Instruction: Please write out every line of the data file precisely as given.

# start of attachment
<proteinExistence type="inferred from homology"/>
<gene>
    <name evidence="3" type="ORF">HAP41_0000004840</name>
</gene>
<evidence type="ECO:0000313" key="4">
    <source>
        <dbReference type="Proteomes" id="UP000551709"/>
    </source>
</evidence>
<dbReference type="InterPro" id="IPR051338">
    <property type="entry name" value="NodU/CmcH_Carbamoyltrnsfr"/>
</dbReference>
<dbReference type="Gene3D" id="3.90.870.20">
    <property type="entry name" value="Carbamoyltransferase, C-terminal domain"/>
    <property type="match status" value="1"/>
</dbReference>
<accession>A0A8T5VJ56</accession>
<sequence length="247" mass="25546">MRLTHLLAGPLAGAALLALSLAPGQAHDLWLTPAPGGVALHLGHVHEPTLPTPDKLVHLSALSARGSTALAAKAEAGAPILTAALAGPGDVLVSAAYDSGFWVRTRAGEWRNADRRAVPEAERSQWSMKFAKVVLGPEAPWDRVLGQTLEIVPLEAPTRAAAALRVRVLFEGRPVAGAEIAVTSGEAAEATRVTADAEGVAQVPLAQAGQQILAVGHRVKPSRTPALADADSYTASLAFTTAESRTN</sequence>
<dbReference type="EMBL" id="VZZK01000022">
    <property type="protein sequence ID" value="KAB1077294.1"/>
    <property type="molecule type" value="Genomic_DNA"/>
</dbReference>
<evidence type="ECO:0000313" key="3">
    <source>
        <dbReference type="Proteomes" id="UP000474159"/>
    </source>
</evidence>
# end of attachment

<proteinExistence type="inferred from homology"/>
<gene>
    <name evidence="3" type="ORF">HAP41_0000004840</name>
</gene>
<evidence type="ECO:0000313" key="4">
    <source>
        <dbReference type="Proteomes" id="UP000551709"/>
    </source>
</evidence>
<dbReference type="InterPro" id="IPR051338">
    <property type="entry name" value="NodU/CmcH_Carbamoyltrnsfr"/>
</dbReference>
<dbReference type="Gene3D" id="3.90.870.20">
    <property type="entry name" value="Carbamoyltransferase, C-terminal domain"/>
    <property type="match status" value="1"/>
</dbReference>
<accession>A0A8T5VJ56</accession>
<sequence length="247" mass="25546">MRLTHLLAGPLAGAALLALSLAPGQAHDLWLTPAPGGVALHLGHVHEPTLPTPDKLVHLSALSARGSTALAAKAEAGAPILTAALAGPGDVLVSAAYDSGFWVRTRAGEWRNADRRAVPEAERSQWSMKFAKVVLGPEAPWDRVLGQTLEIVPLEAPTRAAAALRVRVLFEGRPVAGAEIAVTSGEAAEATRVTADAEGVAQVPLAQAGQQILAVGHRVKPSRTPALADADSYTASLAFTTAESRTN</sequence>
<dbReference type="EMBL" id="VZZK01000022">
    <property type="protein sequence ID" value="KAB1077294.1"/>
    <property type="molecule type" value="Genomic_DNA"/>
</dbReference>
<evidence type="ECO:0000313" key="3">
    <source>
        <dbReference type="Proteomes" id="UP000474159"/>
    </source>
</evidence>